VIEWER RATINGS
794 TOTAL VOTES
Average: 3.1 Stars
***** 156 5 Stars
**** 165 4 Stars
*** 195 3 Stars
** 166 2 Stars
* 112 1 Stars
  (View results for all titles)

Comments Icon
COMMENTS
5 TOTAL COMMENTS
Read All Start New Thread Search Comments
Awwww - I Love This Score!
Will - April 9, 2010, at 5:44 a.m.
1 comment  (1114 views)
Brass Section (Hollywood Studio & Skywalker Symphony Orchestra)
Kino - June 17, 2009, at 5:57 a.m.
1 comment  (2210 views)
Why Did Burton and Elfman Split   Expand >>
Steven Sommerset - March 17, 2006, at 3:28 a.m.
2 comments  (3957 views)
Newest: March 17, 2006, at 4:52 a.m. by
Danny French
Orchestrations
N.R.Q. - March 10, 2006, at 6:40 a.m.
1 comment  (2271 views)
More...


Track Listings Icon
TRACK LISTINGS AND AUDIO
Audio Samples   ▼
1997 Atlantic Album Tracks   ▼Total Time: 46:52
• 1. Introduction (1:40)
• 2. Main Titles (2:22)
• 3. First Sighting (1:26)
• 4. The Landing (6:01)
• 5. Ungodly Experiments (0:53)
• 6. State Address (3:06)
• 7. Martian Madame (3:02)
• 8. Martian Lounge (2:54)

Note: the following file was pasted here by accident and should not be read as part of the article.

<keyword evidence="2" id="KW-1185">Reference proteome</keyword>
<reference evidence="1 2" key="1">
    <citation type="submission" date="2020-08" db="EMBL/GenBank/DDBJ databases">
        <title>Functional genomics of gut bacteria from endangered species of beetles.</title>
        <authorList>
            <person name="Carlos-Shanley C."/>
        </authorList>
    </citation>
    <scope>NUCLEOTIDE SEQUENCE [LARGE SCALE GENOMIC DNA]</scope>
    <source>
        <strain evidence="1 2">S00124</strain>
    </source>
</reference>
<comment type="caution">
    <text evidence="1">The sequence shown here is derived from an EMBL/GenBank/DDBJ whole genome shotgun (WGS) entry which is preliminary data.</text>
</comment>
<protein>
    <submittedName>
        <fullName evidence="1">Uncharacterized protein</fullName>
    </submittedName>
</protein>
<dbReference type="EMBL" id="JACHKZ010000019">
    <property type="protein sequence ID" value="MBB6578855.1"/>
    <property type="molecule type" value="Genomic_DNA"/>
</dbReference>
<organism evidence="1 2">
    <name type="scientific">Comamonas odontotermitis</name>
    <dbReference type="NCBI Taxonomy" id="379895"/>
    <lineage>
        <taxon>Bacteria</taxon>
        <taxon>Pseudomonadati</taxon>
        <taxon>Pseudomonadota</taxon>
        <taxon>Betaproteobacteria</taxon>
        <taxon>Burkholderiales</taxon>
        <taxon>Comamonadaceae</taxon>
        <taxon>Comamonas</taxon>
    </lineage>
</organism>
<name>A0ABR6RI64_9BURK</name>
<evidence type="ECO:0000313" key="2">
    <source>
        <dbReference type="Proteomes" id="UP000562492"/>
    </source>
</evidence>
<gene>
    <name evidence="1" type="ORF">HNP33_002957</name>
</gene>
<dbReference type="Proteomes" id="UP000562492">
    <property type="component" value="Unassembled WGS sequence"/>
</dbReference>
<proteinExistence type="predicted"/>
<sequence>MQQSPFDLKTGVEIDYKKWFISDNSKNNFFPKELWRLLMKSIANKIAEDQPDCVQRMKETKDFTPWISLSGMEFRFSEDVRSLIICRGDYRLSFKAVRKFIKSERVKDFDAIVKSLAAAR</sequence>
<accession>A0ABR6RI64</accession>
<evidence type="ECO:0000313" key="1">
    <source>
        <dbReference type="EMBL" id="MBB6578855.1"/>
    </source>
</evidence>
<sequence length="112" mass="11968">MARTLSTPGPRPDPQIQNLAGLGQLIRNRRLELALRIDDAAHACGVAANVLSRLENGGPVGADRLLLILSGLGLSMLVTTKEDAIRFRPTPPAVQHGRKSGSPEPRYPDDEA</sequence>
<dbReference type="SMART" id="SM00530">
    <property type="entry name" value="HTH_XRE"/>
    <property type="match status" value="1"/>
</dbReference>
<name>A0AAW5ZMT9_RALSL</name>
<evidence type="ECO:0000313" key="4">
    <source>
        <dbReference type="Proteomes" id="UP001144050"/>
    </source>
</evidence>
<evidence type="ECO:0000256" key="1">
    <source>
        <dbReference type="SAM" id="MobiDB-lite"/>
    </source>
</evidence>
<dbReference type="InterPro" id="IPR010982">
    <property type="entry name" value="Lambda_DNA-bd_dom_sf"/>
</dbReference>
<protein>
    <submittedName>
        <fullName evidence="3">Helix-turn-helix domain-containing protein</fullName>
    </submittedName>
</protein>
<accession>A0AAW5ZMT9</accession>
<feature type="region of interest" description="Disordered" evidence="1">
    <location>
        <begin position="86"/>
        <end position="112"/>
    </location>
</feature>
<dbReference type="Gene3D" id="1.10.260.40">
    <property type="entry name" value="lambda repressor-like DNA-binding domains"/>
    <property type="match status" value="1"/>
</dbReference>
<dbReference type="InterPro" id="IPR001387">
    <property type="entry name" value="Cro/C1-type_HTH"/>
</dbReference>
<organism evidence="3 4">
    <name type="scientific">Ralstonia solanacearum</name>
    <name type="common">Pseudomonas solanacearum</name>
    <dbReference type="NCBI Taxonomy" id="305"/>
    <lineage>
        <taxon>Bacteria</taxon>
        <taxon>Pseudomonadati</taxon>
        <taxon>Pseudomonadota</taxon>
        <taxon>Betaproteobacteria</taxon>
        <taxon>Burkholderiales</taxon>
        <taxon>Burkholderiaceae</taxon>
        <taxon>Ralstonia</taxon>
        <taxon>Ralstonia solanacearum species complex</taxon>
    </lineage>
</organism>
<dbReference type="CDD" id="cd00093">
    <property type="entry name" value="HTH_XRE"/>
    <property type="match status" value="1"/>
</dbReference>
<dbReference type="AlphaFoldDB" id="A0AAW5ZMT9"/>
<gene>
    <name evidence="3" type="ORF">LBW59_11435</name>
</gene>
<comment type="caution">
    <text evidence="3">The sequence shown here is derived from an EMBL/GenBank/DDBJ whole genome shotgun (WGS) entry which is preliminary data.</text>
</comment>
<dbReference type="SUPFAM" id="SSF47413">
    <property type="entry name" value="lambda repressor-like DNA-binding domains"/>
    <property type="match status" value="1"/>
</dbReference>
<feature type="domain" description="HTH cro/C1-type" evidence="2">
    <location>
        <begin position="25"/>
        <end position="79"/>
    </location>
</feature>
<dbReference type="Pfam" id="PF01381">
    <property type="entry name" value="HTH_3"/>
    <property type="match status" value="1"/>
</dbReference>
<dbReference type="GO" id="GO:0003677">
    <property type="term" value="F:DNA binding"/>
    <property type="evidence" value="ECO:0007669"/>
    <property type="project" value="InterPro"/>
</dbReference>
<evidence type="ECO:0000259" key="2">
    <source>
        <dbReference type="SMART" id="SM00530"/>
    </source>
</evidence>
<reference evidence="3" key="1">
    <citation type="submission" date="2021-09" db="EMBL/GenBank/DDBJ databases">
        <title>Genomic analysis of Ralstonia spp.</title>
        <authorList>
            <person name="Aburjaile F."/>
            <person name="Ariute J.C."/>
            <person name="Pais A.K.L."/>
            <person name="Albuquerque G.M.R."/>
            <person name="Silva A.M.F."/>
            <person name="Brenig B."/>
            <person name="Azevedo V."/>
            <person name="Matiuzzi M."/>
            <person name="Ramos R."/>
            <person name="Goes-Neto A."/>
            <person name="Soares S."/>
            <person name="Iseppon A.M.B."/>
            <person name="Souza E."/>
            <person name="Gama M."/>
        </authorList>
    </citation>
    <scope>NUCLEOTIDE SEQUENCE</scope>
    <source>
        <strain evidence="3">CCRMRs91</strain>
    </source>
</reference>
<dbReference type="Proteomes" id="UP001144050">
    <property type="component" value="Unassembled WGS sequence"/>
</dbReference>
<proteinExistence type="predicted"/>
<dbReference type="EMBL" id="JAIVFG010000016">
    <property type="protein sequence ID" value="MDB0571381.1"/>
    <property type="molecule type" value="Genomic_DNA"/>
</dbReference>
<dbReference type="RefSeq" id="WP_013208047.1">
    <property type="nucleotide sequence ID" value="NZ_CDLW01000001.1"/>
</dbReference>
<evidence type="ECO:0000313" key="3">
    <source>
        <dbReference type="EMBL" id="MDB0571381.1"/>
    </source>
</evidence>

• 9. Return Message (2:17)
• 10. Destructo X (1:17)
• 11. Loving Heads (1:20)
• 12. Pursuit (2:55)
• 13. The War Room (1:31)
• 14. Airfield Dilemma (2:05)
• 15. New World (1:45)
• 16. Ritchie's Speech (3:09)
• 17. End Credits (3:53)
• 18. Indian Love Call - performed by Slim Whitman (3:08)
• 19. It's Not Unusual - performed by Tom Jones (2:00)
2009 La-La Land Album Tracks   ▼Total Time: 74:48
2011 Warner Set Tracks   ▼Total Time: 74:11

Notes Icon
NOTES AND QUOTES
The insert of the 1997 Altantic album includes no extra information about the score or film. The one for the 2009 La-La Land album contains extensive notation about both. The 2011 Warner set features some notes from Elfman about his choices of music for inclusion on the product.
Copyright © 1997-2017, Filmtracks Publications. All rights reserved.
The reviews and other textual content contained on the filmtracks.com site may not be published, broadcast, rewritten
or redistributed without the prior written authority of Christian Clemmensen at Filmtracks Publications. All artwork and sound clips from Mars Attacks! are Copyright © 1997, 2009, 2011, Atlantic Recording Co., La-La Land Records, Warner Brothers Records and cannot be redistributed without the label's expressed written consent. Page created 3/14/97 and last updated 6/2/11.